It isn’t about feminism or social change, unless that change makes investors money. Which, frankly, seems antithetical to me in some ways. Sure, a living wage and security around health and life is vital for workers. But to say that a magazine venture only really “counts” as a success is through a financial lens is toxic to me. Bitch, Bust, The Hairpin, and so many other publishing teams, along with bloggers and writers who have done amazing work? They count.

Goldberg says here, in the NPR article, on his desire to change how the launch went:

“I should have recognized that there are many great female-focused and feminist websites out there. xojane, Jezebel, The Hairpin, Rookie,” he says. “But what separates Bustle is that we are trying to reach a level of mainstream appeal and financial success that has not yet been achieved for a female-focused website with a strong feminist conviction. I believe it to be important that women’s publications, especially ones with a feminist voice, are able to achieve commercial success.”

As if that’s all women want right? Commercial success and progressive politics are exactly hand in hand and in line with each other. If feminism is a tool of capitalism then I suppose he’s right. But that means nothing counts unless it makes money. And while I want to make a living and I believe in paying people so they can live (which even though he’s paying his staffers, they’ll make approximately $16 per hour with NO insurance or benefits and that’s not a liveable wage in cities like Austin, NY, SF, LA or hell, smaller towns with writerly types, I don’t believe that money = worth in terms of art, politics and making change in the world.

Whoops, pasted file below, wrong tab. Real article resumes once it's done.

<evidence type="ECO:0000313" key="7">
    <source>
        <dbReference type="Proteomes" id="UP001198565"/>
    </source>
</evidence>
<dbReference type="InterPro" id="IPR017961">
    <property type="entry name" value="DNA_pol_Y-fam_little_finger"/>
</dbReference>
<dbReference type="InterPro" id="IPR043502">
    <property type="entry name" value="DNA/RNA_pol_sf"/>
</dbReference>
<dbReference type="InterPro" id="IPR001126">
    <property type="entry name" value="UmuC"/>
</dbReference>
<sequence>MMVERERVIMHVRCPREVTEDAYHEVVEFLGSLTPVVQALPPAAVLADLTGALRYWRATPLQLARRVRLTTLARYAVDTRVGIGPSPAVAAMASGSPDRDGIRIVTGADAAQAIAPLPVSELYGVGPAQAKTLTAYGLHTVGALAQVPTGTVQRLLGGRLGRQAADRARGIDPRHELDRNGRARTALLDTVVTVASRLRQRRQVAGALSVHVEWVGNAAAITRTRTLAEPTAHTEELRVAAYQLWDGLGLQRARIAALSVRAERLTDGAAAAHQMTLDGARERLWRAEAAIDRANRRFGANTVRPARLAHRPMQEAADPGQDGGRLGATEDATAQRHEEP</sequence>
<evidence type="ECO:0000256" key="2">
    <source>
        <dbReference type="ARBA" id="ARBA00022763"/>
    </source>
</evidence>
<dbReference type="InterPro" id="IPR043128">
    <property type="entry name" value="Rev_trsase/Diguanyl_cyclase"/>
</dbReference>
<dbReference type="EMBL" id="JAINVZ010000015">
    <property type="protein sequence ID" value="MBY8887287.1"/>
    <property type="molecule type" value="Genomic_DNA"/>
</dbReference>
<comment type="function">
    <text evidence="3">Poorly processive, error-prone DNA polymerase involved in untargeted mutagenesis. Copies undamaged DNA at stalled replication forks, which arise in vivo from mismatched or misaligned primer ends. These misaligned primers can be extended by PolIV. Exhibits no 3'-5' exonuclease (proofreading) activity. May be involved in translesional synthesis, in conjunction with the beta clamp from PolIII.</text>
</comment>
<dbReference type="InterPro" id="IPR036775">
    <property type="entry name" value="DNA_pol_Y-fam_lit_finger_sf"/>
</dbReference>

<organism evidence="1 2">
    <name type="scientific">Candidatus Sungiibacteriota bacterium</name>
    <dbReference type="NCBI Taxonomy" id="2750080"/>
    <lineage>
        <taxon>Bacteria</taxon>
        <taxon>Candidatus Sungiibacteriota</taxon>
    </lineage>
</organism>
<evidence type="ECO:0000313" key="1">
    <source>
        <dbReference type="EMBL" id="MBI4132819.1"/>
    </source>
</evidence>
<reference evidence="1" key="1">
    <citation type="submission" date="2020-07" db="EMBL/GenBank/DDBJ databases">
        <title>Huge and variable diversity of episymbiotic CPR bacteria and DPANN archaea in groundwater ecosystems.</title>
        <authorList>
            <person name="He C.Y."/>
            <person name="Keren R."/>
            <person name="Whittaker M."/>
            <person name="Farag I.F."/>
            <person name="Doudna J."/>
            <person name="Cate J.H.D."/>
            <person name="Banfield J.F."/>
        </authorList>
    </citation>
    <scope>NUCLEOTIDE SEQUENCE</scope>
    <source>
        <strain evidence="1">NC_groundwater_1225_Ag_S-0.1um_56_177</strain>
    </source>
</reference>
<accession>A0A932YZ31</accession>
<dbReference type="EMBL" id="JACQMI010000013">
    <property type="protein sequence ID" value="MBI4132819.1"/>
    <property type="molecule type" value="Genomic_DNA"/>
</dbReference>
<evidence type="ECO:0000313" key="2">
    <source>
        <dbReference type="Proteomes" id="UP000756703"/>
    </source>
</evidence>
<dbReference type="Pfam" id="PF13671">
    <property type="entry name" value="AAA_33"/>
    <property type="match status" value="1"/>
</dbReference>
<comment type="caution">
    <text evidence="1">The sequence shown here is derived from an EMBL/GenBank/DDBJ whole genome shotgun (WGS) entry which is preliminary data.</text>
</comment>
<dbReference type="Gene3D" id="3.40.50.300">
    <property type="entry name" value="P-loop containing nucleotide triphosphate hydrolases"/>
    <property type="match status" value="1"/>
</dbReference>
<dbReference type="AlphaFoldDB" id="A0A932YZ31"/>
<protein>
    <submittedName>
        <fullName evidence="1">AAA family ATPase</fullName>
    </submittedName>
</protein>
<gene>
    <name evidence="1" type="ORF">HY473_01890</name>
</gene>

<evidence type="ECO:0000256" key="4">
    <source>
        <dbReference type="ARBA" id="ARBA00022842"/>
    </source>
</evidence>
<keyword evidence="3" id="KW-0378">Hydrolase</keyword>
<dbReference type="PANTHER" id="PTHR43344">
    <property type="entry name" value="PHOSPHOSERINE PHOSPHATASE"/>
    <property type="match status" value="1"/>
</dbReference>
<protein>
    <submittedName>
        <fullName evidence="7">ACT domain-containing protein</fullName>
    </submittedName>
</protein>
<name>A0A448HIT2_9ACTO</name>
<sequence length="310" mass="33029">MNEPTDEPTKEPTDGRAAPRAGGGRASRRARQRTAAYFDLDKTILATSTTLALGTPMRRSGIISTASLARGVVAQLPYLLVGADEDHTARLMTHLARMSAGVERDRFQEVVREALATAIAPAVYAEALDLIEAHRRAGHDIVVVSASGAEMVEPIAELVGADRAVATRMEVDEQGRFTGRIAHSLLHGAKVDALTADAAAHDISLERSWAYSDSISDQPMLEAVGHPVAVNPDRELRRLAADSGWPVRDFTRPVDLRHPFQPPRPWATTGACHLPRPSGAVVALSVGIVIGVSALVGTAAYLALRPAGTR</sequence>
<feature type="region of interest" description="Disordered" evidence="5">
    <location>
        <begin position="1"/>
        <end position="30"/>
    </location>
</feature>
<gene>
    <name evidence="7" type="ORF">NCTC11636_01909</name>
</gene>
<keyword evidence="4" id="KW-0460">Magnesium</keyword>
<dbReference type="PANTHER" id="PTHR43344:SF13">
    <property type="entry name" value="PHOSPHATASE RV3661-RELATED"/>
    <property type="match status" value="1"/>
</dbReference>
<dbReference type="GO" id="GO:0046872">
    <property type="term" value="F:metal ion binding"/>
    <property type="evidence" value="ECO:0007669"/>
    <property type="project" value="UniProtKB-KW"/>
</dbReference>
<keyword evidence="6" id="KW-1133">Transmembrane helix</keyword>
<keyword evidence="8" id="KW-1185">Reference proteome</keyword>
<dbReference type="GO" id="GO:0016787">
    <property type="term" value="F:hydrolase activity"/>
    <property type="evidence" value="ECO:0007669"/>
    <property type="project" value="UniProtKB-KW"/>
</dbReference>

And frankly, feminism does play a role here in terms of if you want to be a capitalist, women aren’t well represented, as the Medium piece above shows:

It’s documented, ad nauseam that women only receive 4.2% of VC funding in the US. I seriously cannot think of another more perfect example than this one to animate how horribly wrong the VC eco-system is, and how every single one of the players that gave @BGoldberg money should be ashamed of themselves.

And you know why?

If a woman led initiative had come to any one of these VCs and pitched their business as piss-poorly as Goldberg obviously did, with this kind of tepid writing, and storify-ing stealing interface, they would’ve been laughed out of their offices. Soundly. And with good reason.

When sites like Bustle get $6.5 million in funding from multiple VCs, it is a glaring statement that as long as the same old same old exists in VCs, then the same old same old shit will get funded.

So I guess if feminists want to make millions but be less-than-adequate, tepid and same old same old, we ladies have some work to do!

Still, I think it’s sad and telling that that’s what he’d change about his launch and that’s what’s motivating the whole website. Bustle, at this juncture, seems like a vanity project with it’s roots in money not feminism, a sense of entitlement, and an galling arrogance about what women (women who have been working in publishing, writing, and journalism and producing work that most definitely counts for up to 20 years) want.